how can we say that torque is equal to power / angular velocity though we know that torque is equl to I x (change of angular velocity over time ). and how can we relate torque to (angular velocity) , as we know that a rotating gear at constant angular velocity has no torque on it or bettter saying the sum of all torques on it are equal to zero, so how can we say that torque is equal to the power of the rotating gear over the constant angular velocity ???? arent we contradicting ourselfs ?? how can a torque exist on a constant angular velocity rotating gear ???? I am confused ??
If you push with a force F a block on a table with friction such that the block moves at constant speed v, then the power you produce is Fv. So the conundrum here would be F=ma, but the block is not accelerating? The reason is that we have forgotten to take into account that there is friction. In the presence of friction, if you don't push, the block doesn't even move.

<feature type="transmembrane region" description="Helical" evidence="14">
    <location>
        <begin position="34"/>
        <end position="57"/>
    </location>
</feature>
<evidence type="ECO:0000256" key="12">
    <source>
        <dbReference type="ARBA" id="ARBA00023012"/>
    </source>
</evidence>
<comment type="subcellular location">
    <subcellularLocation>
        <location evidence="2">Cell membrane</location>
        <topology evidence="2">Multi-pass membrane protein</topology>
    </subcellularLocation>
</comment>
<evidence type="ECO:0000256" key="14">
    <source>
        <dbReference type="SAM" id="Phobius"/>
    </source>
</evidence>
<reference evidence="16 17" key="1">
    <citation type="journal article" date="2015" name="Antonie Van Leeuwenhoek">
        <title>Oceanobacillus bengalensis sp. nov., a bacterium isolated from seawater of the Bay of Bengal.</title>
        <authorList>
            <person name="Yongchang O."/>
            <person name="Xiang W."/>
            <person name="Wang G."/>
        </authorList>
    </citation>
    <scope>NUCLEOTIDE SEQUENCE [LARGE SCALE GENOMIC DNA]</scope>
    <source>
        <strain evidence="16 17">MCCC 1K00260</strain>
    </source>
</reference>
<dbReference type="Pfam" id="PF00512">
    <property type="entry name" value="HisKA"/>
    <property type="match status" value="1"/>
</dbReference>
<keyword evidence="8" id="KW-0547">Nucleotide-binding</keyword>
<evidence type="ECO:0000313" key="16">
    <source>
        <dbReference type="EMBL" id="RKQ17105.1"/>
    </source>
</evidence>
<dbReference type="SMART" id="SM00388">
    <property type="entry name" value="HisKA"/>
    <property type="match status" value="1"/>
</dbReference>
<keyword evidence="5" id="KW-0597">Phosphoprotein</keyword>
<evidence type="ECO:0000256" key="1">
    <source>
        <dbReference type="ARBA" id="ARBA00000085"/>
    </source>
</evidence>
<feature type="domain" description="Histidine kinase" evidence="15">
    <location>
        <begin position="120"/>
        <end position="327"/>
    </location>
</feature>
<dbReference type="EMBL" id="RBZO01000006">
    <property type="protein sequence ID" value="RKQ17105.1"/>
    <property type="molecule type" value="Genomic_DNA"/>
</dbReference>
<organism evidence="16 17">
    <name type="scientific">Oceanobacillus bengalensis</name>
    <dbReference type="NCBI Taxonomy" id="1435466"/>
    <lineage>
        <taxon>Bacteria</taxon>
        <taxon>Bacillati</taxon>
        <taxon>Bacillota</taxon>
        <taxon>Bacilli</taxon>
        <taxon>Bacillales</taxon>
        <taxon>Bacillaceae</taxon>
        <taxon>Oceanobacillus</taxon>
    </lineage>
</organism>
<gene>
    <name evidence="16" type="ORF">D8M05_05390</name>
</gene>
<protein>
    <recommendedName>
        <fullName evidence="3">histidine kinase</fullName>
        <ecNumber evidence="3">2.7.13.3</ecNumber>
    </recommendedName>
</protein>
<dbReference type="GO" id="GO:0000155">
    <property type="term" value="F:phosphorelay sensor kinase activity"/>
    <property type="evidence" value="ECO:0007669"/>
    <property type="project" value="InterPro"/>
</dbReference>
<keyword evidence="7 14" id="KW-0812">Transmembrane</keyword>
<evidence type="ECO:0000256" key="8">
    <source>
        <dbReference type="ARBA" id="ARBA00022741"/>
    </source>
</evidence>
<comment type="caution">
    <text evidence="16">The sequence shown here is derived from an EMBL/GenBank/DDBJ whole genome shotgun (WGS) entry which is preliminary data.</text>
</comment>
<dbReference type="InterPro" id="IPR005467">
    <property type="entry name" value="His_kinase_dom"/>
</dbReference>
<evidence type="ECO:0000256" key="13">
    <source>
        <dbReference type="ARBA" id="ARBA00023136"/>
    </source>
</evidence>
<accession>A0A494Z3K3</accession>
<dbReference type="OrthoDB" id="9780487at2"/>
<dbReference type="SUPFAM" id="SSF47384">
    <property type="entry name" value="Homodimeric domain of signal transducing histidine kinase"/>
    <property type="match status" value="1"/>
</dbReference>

so u're saying that the torque calculated on the rotating disk is due the force that initialy rotated the disk ?? which means initially accelerated the disk before it reached its equilibriumed state (acceleration = 0) ? right ???
No, in the example P=Fv, I am giving the constant force (equal and opposite to the friction) you need to apply to keep the block moving at a constant speed.
Why do you think these ideas are mutually exclusive? Try writing them in equation form and see if they make more sense. One thing that may be confusing you - typically that first relationship is written the other way around: power equals torque times angular velocity. Saying that all torques sum to zero is different from saying that the torque at constant velocity is zero. It is not [necessarily] true to say a rotating object at constant speed has no torque on it: there may an input and an output torque that are equal. Power and energy work the same way.